Success has its rewards, but like most drugs it also has its undesirable side-effects. Here in sunny Garden Amateurland, our modest success in growing things in all our lovely Australian sunshine is, ironically enough, lots more shade, and less sunshine.
Avert your eyes from our captivating tresses of Spanish moss for a moment if you can, because in the background you can see our two major shade-makers. In the centre is a lemongrass patch that has grown that big in one season, and on the right is our beautiful frangipani tree, which once was a cutting but is now approaching youthful adulthood. The little patch of straw mulch in front of both was once our garden's sunniest spot, a thriving little vegie patch, but right now it barely gets an hour of direct sunshine each day. It's overshadowed by success and I'm not sure what to grow there.
What to do with the lemongrass is a simple matter of cutting it back a month or two from now, in what was once known as "midwinter". I suspect we won't get much of a winter this year, if our warmest-ever autumn is any guide. However, the lemongrass will benefit from a very savage cutback, but will be this size again, same time next year. It's one of my favourite plants in the garden. It's very pleasantly lemony-scented to be near while I'm weeding, and its many graceful arches look like a green fireworks explosion frozen in time.
As a result of all this shade, I have swapped around the roles of a few garden beds. This is eastern side of the garden, now our sunniest spot.
One little bed is now our salad patch. In the foreground, another row of radish seeds have just sprouted this morning (hello!), next to them some lettuce seedlings are doing their thing, and barely visible, slender baby shallots/scallions are making their usual hesitant start.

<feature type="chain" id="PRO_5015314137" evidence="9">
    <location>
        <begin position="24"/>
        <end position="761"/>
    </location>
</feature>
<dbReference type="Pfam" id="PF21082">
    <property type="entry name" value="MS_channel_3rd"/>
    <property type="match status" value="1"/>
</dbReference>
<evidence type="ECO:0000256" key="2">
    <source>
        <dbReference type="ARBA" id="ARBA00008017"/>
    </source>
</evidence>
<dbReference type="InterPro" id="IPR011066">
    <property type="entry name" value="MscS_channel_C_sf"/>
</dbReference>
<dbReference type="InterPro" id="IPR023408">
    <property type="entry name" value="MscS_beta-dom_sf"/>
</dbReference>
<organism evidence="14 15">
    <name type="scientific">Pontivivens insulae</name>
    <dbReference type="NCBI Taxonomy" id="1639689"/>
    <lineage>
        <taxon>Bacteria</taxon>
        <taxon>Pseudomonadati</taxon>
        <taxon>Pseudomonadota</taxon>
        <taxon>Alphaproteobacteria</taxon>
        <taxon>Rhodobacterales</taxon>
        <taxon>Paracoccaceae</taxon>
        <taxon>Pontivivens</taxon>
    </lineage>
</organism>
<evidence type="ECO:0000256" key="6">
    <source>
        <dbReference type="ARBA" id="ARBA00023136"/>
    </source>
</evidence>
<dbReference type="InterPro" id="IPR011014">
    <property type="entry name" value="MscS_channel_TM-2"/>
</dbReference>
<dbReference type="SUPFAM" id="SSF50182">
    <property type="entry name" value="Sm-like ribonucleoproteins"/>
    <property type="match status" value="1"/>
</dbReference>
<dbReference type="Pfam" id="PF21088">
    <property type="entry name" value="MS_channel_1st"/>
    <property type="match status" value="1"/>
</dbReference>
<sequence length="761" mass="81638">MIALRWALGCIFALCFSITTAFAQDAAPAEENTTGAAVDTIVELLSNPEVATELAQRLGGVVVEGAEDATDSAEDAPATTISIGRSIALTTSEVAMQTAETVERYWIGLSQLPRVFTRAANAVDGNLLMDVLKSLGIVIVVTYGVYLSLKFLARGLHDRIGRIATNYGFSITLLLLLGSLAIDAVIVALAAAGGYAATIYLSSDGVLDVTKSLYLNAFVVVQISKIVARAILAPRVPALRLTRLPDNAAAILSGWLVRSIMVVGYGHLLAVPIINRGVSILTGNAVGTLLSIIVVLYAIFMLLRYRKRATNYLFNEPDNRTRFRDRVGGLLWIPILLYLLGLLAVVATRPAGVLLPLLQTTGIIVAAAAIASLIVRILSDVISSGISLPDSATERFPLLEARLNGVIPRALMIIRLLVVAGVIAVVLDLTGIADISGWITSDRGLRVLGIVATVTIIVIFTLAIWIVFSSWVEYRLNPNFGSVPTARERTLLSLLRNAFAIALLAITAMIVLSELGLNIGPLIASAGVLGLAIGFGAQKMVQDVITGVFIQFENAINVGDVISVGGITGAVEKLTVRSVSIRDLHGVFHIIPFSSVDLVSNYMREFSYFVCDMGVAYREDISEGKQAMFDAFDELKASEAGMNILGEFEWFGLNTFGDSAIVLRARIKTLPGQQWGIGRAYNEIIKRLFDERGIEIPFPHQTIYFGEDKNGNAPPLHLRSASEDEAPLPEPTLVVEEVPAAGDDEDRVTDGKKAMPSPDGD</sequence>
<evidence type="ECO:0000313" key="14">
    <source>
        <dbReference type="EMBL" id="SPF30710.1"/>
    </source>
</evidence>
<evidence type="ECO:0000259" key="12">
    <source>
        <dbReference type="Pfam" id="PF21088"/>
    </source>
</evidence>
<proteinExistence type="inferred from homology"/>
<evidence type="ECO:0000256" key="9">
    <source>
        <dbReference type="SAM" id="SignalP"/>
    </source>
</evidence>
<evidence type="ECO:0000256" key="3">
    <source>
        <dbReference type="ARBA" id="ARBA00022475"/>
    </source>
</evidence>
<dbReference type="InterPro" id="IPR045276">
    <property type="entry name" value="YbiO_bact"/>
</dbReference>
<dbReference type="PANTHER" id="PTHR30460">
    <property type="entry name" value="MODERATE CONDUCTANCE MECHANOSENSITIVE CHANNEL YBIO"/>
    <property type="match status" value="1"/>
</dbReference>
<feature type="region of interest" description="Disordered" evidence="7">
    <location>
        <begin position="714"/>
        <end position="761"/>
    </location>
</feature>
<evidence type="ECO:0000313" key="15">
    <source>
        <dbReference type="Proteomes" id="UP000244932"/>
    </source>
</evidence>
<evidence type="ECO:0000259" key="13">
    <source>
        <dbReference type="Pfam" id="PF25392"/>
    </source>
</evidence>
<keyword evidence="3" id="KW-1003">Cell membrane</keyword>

Next door to salad-land, in our other sunny spot, that's parsley in the foreground, grown from supermarket salad parsley 'micro-sprouts' (see this older post for more on that), and behind the parsley is Pammy's 2016 crop of Iceland poppies, something I grow for her every year.
As for what to grow in the shadier spots, several different herbs do remarkably well in less than full sunshine. Here's some chervil supermarket mico-sprouts planted just yesterday. Chervil is a herb more people should grow and use in both cooking and salads, and it has the bonus that it is not only good in semi-shade (or semi-sunshine if you like), it actually seems to prefer the gloom. Parsley also copes fairly well with semi-shade, and as I've also planted a whole punnet of coriander micro-sprouts from the supermarket into the semi-shaded spot overshadowed by the lemongrass, I'll soon find out how it goes there.
As for what to do about our garden's major shade-maker, the frangipani tree, it's a conundrum. It's beautiful, and as you can see here it's not just beautiful on the outside, with its fragrant yellow-centred white blooms. Even on the "inside", the space under the frangipani is a deep-shade mini forest that has a touch of the fairytales about it. It does need to be trimmed a bit, but not too much.
In years gone by the deciduous frangipani would drop all its leaves in June and would only fire up again in greenery in late August. In our ever-warming climate I suspect it will be leafless for just a few weeks every year.
The frangipani is also spreading so wide it's actually growing over the path leading out to Pammy's art studio at the bottom of the garden, so a few branches will be removed in winter so she can get out there without being fragrantly whacked in the face next summer.
We haven't really made up our mind what to do about the frangipani. In the long run it will grow bigger and it will change how our garden grows. My instinct is to go with the flow and not to be too much "in charge" of everything that happens here. I'm just the gardener. While the odd bit of wayward frangipani might be lopped off, I suspect gardening here over coming years will take its own sweet-scented course.